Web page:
After market and macro news for the week of April 4-8 (3:21), Jeff Mayberry and Samuel Lau for their Topic of the Week compare the relative performance of active asset managers in U.S. stock and bond markets (20:01). This discussion starts with the S&P Indices vs. Active report (SPIVA), which compares the performance of active managers to indices such as the S&P 500 in the case of large-cap equity managers and the Bloomberg Global Bond Aggregate for fixed income managers. SPIVA consistently shows that only a small percentage of large-cap equity managers manage to beat the S&P 500 whereas half or more of active fixed income managers, depending on the timeframes measured, succeed in outperforming the Global Agg. However, that’s not the whole story. Jeff Mayberry explains (28:19) bond managers have much more opportunity to select whole bond sectors outside the Global Agg to improve performance, an option closed open to managers who wish or must stay within the large-cap category.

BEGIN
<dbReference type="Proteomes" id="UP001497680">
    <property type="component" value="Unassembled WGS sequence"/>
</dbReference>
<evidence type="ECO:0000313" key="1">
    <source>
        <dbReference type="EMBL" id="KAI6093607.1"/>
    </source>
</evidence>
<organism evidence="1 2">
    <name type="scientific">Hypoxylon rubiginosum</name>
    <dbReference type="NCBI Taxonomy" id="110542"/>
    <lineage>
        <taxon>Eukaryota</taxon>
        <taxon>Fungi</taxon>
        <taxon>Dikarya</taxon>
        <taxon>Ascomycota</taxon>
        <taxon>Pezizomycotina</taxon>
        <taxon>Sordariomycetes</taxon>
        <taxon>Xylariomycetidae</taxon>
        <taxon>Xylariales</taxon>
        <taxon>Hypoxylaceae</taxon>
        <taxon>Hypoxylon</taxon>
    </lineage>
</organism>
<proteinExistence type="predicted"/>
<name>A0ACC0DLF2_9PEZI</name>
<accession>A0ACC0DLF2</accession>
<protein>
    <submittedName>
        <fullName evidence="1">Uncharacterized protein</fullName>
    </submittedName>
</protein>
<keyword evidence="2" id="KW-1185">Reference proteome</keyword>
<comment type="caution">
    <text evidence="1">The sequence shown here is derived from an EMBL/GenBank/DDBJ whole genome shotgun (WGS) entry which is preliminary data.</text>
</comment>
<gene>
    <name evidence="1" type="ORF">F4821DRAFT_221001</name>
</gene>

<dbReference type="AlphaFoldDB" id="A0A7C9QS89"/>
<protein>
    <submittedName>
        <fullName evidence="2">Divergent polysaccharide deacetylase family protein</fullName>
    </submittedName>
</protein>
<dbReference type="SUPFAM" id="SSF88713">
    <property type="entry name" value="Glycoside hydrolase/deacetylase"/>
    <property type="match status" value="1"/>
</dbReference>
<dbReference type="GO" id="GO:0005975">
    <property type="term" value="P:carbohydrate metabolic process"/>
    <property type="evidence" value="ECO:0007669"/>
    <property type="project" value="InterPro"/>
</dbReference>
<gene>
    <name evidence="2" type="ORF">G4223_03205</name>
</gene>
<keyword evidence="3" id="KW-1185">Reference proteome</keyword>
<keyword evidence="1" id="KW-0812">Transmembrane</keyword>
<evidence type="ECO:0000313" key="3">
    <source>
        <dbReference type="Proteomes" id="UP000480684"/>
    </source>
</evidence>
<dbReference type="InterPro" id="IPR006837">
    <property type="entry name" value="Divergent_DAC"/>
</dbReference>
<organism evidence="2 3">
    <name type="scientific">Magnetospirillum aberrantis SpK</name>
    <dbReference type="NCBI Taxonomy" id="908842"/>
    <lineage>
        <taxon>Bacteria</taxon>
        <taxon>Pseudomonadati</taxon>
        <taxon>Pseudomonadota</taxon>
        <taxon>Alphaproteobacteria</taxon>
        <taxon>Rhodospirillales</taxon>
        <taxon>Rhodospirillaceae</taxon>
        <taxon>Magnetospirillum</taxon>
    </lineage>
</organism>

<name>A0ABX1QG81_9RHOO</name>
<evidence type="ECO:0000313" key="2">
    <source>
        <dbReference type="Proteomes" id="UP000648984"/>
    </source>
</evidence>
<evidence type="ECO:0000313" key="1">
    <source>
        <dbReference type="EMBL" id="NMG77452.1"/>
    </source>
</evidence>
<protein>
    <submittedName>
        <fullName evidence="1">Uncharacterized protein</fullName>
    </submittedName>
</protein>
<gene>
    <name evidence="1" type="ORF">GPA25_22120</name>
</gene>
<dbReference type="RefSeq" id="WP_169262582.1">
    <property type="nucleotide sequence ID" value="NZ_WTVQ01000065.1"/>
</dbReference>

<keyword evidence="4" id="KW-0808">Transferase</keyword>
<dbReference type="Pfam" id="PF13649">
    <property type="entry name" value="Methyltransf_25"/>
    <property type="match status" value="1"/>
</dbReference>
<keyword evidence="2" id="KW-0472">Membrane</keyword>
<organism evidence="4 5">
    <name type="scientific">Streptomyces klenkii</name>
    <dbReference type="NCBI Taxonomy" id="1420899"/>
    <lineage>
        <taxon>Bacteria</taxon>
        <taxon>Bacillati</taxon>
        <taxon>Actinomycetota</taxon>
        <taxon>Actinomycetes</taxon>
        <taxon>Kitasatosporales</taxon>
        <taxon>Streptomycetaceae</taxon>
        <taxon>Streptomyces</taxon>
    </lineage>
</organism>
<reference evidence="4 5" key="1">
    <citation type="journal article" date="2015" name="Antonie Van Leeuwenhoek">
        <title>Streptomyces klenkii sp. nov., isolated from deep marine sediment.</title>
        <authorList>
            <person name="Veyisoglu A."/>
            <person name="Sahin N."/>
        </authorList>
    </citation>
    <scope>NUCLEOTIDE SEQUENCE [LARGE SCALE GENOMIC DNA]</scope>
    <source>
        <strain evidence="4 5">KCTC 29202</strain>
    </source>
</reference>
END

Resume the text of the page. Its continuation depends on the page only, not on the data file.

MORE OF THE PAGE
During the podcast hosts’ review of the market week, Samuel notes (5:33) “pronounced moves” at the longer end of the U.S. Treasury curve restored it to a normal upward slope (longer tenors yielding more than shorter tenors), cutting the yield inversion to three consecutive days. As a recession alert, historically inversions have persisted at least five consecutive days. So perhaps, Sam says, the economy is in “a crisis-averted situation.” Turning to the Federal Reserve (12:12), Jeff expressed surprise that Fed officials want to ramp up to the maximum monthly rate of balance sheet reduction – $35 billion for Agency mortgage-backed securities, $60 billion for Treasuries – in just three months. He suggests the markets might not be able to stomach a sustained balance-sheet normalization at such an aggressive pace.
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